Gemma Foxcroft

gemma foxcroft

It was a privilege speaking with Gemma Foxcroft, an unassuming leader providing service to her community as co-director of Cracking Good Food, a social enterprise with cooking schools, catering services and excellent work providing cooking support and food education and meals to people experiencing food poverty, hunger, hardship and complex problems. A self proclaimed workaholic, Gemma is conscientious and ambitious, helping galvanise volunteers to support much needed services. The more people like her in the world, the better.


What is the book (or books) you’ve given most as a gift, and why? Or what are one to three books that have greatly influenced your life? 

The Ragged Trousered Philanthropist by Robert Tressel. It’s effectively a socialist manifesto and was instrumental for my understanding of the world and interest in social justice. 

The Road to Wigan Pier by George Orwell is my favourite book. I like books that have roots in reality. His experiences of living in the north of England and the poverty he experienced captured me. The first time I read it, it seemed like it was from a time gone by, but now it seems all too real again.

The Witches by Roald Dahl. I give this to my friends who have kids. I loved it as a kid and I hope it brings as much joy to them as it did for me. 


What purchase of £100 or less has most positively impacted your life in the last six months (or in recent memory)? (Brand and model, where you found it?)

My bike. I bought it second hand for £80. I moved to Manchester from the countryside a few years ago, and the bike gives me a feeling of freedom that you can’t get sitting in a car.

Also a microplane. For £20 it’s a grater and zester and it’s great. I spend a lot of time cooking and I swear by it.


How has a failure, or apparent failure, set you up for later success? Do you have a “favourite failure” of yours?

My last business was challenging to make work. I had some personal relationship problems at the same time too and then Covid came along. I had to sell it for less than I originally paid for it, but I’m grateful I managed to sell it for something. Once it was gone I was emotionally free and that is worth more than money. And it created some new opportunities, including this new role.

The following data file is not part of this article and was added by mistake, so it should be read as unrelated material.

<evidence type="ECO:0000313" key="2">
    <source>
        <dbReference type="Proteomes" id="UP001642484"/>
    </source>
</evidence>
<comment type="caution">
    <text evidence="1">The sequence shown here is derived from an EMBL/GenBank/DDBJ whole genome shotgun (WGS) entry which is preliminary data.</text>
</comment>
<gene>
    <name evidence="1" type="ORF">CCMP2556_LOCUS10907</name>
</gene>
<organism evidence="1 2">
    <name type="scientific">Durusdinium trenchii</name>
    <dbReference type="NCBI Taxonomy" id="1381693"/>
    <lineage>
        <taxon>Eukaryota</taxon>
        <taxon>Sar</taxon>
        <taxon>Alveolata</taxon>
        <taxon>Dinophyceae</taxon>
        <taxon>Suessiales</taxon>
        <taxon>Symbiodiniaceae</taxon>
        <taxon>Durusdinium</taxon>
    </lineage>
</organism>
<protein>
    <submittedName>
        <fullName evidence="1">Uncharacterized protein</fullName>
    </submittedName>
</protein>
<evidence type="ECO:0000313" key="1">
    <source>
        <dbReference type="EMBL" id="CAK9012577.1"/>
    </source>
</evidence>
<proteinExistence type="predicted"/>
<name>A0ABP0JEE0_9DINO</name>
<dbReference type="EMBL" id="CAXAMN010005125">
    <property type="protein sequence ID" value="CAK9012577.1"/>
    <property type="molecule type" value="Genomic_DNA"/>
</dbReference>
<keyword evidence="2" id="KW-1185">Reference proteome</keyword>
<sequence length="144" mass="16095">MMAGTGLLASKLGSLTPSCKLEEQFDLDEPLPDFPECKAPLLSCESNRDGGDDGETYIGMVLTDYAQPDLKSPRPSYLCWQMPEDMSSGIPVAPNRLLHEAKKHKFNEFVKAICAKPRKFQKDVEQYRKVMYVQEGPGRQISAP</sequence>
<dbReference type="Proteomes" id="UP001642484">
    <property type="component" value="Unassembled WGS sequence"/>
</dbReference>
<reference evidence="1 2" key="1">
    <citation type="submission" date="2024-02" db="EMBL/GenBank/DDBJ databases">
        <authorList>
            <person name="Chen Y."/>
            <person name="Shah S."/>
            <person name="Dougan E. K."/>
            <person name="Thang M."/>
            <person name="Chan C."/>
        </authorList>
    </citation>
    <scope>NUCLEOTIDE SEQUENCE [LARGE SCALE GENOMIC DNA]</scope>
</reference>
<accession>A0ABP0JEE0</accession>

If you could have a gigantic billboard anywhere with anything on it —metaphorically speaking, getting a message out to millions or billions — what would it say and why? It could be a few words or a paragraph. (If helpful, it can be someone else’s quote: Are there any quotes you think of often or live your life by?)

Remember that it all ends mid-paragraph. It alludes to the idea that you shouldn’t fool yourself into thinking there’s a destination in life, just enjoy the journey.


What is one of the best or most worthwhile investments you’ve ever made? (Could be an investment of money, time, energy, etc.)

Spending a lot of time with my Grandad. He taught me a lot, especially in my 20s and 30s. He passed away last year, aged 99. I used to speak to him about three times a week. 

I had a deep connection with him. It’s unusual to feel connected to a Grandparent like that.


What is an unusual habit or an absurd thing that you love?

Going to Pomona island in Manchester and sitting on my own watching the world go by.

It’s a piece of scrapland with access from a hole in the fence. My partner came with me once and couldn’t understand why I would want to go there. For me, it is a good place to reflect on the development of urban spaces and how that affects people.


In the last five years, what new belief, behaviour, or habit has most improved your life?

In the last five years, I’ve gained a much stronger understanding of myself. I’m much better at avoiding burnout, although I’m still working on that one.